On January 23-25, 2017 the Precision Medicine World Congress was held in Mountain View, California. The PWMC conference kicked off with Dr. Keith Yamamoto, Vice Chancellor for Science and Policy and Strategy UCSF, with Dr. Robert Califf, FDA Commissioner in a “fireside chat” format. Dr. Califf has been with the FDA for 2 years, has served as Commissioner for 11 months, but has resigned as of January 20th 2017. One of his important parting thoughts presented was how the FDA has been re-energized by the 21st Century Cures Act to hire new scientific talent to implement the President’s Precision Medicine and Cancer Moonshot plans.
Status of FDA regulation of laboratory developed tests, the promise of precision medicine, and a workshop about achieving accurate NGS laboratory test results
Non-invasive prenatal screening (NIPS) is currently offered in over 80 countries, covering over 80 million annual births, with an estimated volume of over one million screening tests performed annually. First offered in 2011, there has been rapid adoption of these genomic tests in the marketplace.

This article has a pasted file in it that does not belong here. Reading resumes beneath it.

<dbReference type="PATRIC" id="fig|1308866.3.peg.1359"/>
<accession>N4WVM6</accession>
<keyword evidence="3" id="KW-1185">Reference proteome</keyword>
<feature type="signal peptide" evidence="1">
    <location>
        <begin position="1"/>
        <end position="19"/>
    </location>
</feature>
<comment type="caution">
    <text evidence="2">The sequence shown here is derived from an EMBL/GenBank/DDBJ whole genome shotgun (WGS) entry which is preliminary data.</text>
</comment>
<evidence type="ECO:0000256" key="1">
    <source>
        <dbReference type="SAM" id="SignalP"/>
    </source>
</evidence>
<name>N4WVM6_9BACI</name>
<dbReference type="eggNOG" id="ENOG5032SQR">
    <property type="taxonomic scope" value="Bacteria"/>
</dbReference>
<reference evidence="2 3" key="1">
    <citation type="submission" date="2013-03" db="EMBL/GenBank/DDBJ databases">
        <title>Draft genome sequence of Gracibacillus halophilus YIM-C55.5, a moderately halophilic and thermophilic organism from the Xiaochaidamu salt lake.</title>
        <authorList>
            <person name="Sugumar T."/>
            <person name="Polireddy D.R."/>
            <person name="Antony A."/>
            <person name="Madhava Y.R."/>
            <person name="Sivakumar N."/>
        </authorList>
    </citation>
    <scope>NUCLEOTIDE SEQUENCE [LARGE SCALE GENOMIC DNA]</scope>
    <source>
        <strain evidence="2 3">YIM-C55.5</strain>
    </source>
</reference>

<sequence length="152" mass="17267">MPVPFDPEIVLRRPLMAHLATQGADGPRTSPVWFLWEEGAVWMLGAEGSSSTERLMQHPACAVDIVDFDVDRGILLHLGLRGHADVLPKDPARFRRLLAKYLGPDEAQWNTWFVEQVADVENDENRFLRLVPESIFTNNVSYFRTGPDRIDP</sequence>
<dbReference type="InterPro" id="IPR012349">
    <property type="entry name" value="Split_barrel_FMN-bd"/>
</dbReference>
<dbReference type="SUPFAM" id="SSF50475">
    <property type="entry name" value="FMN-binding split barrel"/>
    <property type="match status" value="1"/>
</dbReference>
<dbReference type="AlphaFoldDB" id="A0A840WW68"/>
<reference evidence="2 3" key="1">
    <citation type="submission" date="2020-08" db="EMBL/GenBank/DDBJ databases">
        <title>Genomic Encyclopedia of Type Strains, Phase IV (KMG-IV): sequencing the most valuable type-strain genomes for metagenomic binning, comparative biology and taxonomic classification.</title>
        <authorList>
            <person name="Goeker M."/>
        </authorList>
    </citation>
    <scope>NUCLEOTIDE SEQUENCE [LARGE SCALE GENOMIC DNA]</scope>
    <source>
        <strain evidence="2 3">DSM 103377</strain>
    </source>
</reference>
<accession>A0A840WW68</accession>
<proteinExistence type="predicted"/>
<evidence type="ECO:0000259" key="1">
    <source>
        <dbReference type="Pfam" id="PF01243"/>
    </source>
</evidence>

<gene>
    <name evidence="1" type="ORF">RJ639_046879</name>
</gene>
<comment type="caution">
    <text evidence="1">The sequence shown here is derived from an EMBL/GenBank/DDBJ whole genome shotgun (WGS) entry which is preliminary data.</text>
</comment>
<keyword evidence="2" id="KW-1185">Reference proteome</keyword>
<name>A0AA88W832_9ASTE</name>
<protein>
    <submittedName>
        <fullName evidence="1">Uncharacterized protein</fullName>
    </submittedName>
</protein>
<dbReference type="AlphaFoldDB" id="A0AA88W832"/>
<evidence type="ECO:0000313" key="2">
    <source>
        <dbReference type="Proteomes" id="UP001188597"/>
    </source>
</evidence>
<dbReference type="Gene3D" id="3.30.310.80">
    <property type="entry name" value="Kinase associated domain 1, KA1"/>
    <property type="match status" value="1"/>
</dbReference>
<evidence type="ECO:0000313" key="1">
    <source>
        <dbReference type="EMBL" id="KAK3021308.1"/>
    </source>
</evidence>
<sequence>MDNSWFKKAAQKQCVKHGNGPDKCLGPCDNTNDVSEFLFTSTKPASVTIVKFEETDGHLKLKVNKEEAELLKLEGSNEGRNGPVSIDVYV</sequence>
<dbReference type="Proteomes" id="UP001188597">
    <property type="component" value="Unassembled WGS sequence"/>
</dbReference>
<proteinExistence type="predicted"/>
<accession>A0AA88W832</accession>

After 17 months of deliberations since its first open meeting February 20, 2015 on NGS IVD assay oversight, the U.S. Food and Drug Administration (FDA) issued DRAFT guidance for Stakeholders and FDA staff. The document “Use of Standards in FDA Regulatory Oversight of Next Generation Sequencing (NGS)-Based In Vitro Diagnostics (IVDs) Used for Diagnosing Germline Diseases” was published online on July 6, 2016. This document (PDF located here) is for analytical validity and not for clinical validation.
Counterpoint to the FDA arguments for laboratory-developed test oversight
As pointed out by my colleague Trevor Brown in his blog post “LDT Oversight: Why the FDA makes a point” (their case for increased oversight of the new wave of Laboratory Developed Tests [LDTs]), the LDT horse “left the barn” years ago so why is the FDA calling for a ‘round up’ today?
Recent publication highlights potential of personalized medicine for young cancer patients
There are many challenges for pediatric patients struggling with recurrent or refractory cancer but a recent report and accompanying editorial published in the Journal of American Medical Association brings new hope for patients and their families.1 2This three year study also demonstrates how the principles of precision medicine can be successfully applied with existing DNA and RNA sequencing technologies for many patients.